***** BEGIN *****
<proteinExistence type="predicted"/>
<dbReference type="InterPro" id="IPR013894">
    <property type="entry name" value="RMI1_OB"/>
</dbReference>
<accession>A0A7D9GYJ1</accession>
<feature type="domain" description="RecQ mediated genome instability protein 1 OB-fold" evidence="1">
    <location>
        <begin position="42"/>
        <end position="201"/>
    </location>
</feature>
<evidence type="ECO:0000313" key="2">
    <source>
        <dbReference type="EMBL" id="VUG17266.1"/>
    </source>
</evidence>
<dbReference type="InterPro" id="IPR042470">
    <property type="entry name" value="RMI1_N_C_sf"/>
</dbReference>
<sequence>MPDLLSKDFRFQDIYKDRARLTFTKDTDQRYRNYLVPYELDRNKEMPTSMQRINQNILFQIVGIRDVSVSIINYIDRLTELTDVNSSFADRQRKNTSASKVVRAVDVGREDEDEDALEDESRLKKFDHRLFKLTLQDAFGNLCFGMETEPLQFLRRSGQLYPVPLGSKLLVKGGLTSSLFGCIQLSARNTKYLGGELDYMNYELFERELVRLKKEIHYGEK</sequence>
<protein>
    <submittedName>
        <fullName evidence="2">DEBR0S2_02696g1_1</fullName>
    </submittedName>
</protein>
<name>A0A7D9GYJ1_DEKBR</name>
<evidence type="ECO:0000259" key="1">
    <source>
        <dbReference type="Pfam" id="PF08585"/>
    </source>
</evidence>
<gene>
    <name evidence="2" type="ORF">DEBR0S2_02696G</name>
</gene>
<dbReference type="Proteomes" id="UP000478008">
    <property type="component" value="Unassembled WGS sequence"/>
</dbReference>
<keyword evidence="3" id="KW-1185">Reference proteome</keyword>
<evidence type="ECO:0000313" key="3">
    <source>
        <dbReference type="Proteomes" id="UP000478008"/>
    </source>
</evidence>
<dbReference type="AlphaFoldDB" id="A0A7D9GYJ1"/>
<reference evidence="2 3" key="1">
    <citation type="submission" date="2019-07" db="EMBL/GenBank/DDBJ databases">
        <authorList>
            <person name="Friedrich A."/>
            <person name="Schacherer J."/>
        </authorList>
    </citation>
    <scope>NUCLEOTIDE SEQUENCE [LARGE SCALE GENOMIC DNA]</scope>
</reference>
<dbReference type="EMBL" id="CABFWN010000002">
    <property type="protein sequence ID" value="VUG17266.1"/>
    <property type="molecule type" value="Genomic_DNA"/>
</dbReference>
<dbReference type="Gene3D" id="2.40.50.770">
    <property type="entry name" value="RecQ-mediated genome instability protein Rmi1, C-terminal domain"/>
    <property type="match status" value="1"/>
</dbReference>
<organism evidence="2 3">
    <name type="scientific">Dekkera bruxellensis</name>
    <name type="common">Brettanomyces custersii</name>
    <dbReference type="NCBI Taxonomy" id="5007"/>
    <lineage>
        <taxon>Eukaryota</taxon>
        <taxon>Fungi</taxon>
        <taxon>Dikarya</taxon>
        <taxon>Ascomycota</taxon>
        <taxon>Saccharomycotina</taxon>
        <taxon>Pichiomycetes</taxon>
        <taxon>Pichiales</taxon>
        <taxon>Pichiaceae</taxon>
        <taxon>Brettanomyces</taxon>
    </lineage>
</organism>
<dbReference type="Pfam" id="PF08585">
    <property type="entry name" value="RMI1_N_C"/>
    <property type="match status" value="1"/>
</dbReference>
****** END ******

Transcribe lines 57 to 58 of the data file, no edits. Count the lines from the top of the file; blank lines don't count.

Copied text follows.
</dbReference>
<dbReference type="Gene3D" id="2.40.50.770">